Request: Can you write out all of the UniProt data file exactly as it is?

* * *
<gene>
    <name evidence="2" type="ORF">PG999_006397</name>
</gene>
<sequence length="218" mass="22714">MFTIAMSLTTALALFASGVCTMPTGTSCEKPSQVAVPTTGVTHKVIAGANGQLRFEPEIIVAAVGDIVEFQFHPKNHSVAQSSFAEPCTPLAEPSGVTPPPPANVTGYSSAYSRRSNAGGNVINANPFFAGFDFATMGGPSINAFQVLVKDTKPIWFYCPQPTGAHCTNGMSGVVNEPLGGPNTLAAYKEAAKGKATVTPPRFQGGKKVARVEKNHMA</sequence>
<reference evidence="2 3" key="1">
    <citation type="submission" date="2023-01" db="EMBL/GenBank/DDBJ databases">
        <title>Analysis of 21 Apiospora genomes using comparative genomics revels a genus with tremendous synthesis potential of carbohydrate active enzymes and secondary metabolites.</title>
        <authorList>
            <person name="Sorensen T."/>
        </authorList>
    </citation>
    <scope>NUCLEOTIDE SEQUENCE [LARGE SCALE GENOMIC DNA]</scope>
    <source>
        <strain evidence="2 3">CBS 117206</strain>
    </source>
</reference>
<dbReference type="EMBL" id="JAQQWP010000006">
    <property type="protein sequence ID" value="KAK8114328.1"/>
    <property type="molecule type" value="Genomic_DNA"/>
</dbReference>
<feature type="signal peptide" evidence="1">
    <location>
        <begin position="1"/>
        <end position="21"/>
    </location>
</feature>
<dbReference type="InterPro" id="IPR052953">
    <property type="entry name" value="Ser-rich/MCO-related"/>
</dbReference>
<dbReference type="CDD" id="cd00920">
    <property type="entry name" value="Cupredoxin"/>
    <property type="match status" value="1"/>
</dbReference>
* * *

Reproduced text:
<gene>
    <name evidence="2" type="ORF">PG999_006397</name>
</gene>
<sequence length="218" mass="22714">MFTIAMSLTTALALFASGVCTMPTGTSCEKPSQVAVPTTGVTHKVIAGANGQLRFEPEIIVAAVGDIVEFQFHPKNHSVAQSSFAEPCTPLAEPSGVTPPPPANVTGYSSAYSRRSNAGGNVINANPFFAGFDFATMGGPSINAFQVLVKDTKPIWFYCPQPTGAHCTNGMSGVVNEPLGGPNTLAAYKEAAKGKATVTPPRFQGGKKVARVEKNHMA</sequence>
<reference evidence="2 3" key="1">
    <citation type="submission" date="2023-01" db="EMBL/GenBank/DDBJ databases">
        <title>Analysis of 21 Apiospora genomes using comparative genomics revels a genus with tremendous synthesis potential of carbohydrate active enzymes and secondary metabolites.</title>
        <authorList>
            <person name="Sorensen T."/>
        </authorList>
    </citation>
    <scope>NUCLEOTIDE SEQUENCE [LARGE SCALE GENOMIC DNA]</scope>
    <source>
        <strain evidence="2 3">CBS 117206</strain>
    </source>
</reference>
<dbReference type="EMBL" id="JAQQWP010000006">
    <property type="protein sequence ID" value="KAK8114328.1"/>
    <property type="molecule type" value="Genomic_DNA"/>
</dbReference>
<feature type="signal peptide" evidence="1">
    <location>
        <begin position="1"/>
        <end position="21"/>
    </location>
</feature>
<dbReference type="InterPro" id="IPR052953">
    <property type="entry name" value="Ser-rich/MCO-related"/>
</dbReference>
<dbReference type="CDD" id="cd00920">
    <property type="entry name" value="Cupredoxin"/>
    <property type="match status" value="1"/>
</dbReference>